“Dunkirk” is a 2017 film directed by Christopher Nolan. The film is divided into three timelines that eventually crossover at a point during the film. The Land
(1 week), The Sea (1 day), and The Air (1 hour). Nolan uses “Time, Camera Shots and Angles, and Sound”, and lighting effects to create an atmosphere in the audience who are watching the film.
More than 330,000 French, British, Belgian, and Dutch soldiers were evacuated from the beaches at Dunkirk using every vessel available to evacuate them.
Nolan uses the sound of a ticking watch (which is a non-diegetic sound) throughout the film Nolan kept the ticking watch - the effect of this music is to create tension and unease in the audience. An example of this would be during a scene where Nolan showed the audience a close-up of the spitfire fuel gauge, which informed the audience that time was ticking along with his fuel. Nolan had the ticking watch playing throughout the scene. This is reflected in Farrier’s decisions when he had to make a choice whether to return back home or provide air cover for the soldiers on the beach.
Another film technique that Nolan used is Shepard’s Tone. He does this to create tension and anxiety in the audience. Shepard’s Tone is used to build an audio illusion that sets up the feeling of consistent, never-ending rising and falling - this is accomplished by repeatedly playing notes that are one chord
apart. Hans Zimmer is the one that created the chord for “Dunkirk”, as this generates more tension in the audience as they sit eagerly wanting to know what happens next. An example where Nolan uses the Ticking Watch and Shepard’s Tone is when Collins (a spitfire pilot that got shot down) is in a sinking spitfire and he was trapped. He shows the audience a close-up of his face when he is desperately trying to break open the hatch. Nolan uses Shepard’s Tone, created by Hans Zimmer, to create the score for the film, in order to increase audience tension and fear as well as have an emotional impact.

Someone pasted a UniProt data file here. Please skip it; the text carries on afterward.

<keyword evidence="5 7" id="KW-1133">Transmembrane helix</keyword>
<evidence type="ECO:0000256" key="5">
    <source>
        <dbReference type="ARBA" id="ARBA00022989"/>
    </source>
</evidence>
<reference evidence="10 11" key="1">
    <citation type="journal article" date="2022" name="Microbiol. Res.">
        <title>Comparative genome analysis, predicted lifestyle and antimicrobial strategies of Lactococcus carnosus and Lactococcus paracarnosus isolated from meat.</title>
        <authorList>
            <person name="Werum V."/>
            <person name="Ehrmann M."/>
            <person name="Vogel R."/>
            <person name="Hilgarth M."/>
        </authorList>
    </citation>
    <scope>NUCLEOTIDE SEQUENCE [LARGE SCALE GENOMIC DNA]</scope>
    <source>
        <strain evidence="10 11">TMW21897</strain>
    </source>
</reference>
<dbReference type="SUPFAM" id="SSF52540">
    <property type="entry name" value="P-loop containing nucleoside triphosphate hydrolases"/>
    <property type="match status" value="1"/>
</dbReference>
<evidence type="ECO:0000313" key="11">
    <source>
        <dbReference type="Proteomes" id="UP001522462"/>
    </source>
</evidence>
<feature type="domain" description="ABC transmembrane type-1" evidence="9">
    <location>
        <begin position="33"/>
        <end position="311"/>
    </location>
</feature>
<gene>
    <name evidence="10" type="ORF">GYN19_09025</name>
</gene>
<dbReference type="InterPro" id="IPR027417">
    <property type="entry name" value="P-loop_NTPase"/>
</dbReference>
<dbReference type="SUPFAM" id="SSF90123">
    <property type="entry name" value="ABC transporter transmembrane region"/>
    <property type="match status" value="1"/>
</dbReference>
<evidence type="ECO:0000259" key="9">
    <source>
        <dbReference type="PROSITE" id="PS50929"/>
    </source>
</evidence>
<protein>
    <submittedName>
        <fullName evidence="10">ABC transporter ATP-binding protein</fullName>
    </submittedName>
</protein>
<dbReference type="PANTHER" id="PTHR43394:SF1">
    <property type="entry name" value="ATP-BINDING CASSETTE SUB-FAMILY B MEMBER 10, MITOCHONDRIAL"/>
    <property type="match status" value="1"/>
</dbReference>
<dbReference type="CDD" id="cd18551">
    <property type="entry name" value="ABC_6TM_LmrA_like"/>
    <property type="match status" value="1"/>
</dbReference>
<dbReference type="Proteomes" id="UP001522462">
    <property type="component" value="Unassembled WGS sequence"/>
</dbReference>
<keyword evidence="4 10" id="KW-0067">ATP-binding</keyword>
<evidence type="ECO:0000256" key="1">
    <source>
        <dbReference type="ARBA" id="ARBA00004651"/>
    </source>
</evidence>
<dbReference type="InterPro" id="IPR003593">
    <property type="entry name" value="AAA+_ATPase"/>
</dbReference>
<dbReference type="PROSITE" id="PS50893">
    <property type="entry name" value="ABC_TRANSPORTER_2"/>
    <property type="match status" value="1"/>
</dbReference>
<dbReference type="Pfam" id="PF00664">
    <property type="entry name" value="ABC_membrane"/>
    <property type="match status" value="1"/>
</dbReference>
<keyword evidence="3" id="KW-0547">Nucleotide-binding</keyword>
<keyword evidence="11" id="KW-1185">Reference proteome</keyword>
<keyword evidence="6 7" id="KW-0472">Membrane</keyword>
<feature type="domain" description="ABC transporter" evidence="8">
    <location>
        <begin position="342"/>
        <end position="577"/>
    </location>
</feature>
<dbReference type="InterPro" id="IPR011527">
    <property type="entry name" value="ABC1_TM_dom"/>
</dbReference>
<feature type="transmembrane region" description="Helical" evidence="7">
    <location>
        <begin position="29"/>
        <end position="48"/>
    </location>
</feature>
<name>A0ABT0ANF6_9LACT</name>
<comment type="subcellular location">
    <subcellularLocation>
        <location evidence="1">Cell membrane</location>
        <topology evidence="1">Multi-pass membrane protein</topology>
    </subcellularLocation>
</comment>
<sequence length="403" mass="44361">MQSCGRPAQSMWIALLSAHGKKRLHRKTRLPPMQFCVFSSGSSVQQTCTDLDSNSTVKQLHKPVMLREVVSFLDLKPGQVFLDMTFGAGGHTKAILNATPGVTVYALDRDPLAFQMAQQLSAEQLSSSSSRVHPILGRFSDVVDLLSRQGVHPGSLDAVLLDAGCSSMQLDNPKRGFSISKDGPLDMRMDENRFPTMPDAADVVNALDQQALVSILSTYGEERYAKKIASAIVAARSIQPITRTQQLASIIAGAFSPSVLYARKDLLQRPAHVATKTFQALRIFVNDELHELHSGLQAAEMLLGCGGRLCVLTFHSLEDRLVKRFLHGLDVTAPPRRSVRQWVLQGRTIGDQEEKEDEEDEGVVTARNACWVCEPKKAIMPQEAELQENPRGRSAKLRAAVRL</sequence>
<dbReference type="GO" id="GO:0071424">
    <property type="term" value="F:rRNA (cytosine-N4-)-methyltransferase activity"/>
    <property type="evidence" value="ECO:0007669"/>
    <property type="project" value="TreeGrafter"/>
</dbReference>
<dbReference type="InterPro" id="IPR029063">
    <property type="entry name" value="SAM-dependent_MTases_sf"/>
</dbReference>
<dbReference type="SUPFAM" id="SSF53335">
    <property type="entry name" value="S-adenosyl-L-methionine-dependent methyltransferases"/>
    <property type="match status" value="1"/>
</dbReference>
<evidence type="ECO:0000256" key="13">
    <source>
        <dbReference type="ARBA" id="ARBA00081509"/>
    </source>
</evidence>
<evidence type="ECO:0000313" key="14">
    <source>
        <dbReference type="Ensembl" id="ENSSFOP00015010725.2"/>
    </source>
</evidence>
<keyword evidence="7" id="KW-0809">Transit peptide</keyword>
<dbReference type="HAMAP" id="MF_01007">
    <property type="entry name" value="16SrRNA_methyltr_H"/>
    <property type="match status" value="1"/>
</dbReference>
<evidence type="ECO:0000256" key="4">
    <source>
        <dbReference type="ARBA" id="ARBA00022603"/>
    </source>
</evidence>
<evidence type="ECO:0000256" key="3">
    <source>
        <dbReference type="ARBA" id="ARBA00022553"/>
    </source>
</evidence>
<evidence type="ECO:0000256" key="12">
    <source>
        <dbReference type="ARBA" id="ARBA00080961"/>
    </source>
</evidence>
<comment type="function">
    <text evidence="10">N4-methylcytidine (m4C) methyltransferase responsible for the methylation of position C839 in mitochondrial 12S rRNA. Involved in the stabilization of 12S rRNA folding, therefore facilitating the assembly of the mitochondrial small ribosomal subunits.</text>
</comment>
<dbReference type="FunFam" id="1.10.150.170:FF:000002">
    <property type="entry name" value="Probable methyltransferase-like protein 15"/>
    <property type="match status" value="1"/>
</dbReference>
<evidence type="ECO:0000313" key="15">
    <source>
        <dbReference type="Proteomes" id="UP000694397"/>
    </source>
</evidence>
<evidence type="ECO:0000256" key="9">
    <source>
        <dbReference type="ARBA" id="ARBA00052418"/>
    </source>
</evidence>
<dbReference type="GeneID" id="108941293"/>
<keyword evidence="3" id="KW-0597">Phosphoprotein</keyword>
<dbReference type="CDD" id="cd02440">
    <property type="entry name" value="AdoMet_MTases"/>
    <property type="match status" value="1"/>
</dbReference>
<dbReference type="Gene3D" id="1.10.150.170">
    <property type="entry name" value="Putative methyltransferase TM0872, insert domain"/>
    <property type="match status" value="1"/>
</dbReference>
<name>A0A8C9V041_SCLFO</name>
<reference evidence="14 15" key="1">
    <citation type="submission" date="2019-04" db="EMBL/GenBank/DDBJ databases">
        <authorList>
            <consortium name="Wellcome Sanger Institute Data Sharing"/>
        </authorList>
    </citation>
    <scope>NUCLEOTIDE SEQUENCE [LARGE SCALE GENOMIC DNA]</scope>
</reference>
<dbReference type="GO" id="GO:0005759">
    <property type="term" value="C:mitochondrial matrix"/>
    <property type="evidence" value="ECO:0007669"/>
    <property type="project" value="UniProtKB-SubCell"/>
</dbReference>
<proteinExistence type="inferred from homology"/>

Camera Shots and Angles are another technique that we see in the film used by Nolan. As the effect of the Ticking watch keeps repeating with Nolan shows us various close viewing of “Dunkirk”. An example that we see from camera shots and angles - is a close-up of Farrier’s fuel gauge(shattered) and chalk calculations, and watch (time ticking) which shows the time is nearly up, and how Farrier is left to face a critical choice. The audience also sees a close-up of Farrier’s eyes. The audience can see the internal conflict of Farrier’s decision. Farrier is the most conventionally heroic character. Nolan links Farrier to the theme of self-sacrifice.
Another effect that Nolan used is lighting. He uses light to create fear and claustrophobia. He even uses sound effects for it to create even more of an atmosphere. An example is when Tommy, Alex, and Gibson are stuck in a fishing traveler with water pouring in. Nolan uses water (being a diegetic sound) as a threat, and Shepard’s tone in the background creates a fear which causes the characters a type of madness. The lighting helps the audience understand more about how the characters felt and even has an impact on the audience because of how dark colors like grey make us feel even sadder rather than having a brighter colour to give us more of a happier mood.
In conclusion, Nolan uses lighting, a shepherd’s tone, a ticking watch, and camera shots and angles to produce a strong emotional response from the audience. Lightning is involved in scenes to reflect the emotions of the characters, Shephard’s tone creates tension and builds anticipation in the audience, the ticking of the watch is to justify how time is running out, and the camera shots and angles are to make the audience feel/see how the characters’ emotions are displayed. At the heart of “Dunkirk” is an understated English heroism film and resolve to uphold morality at all costs can be found.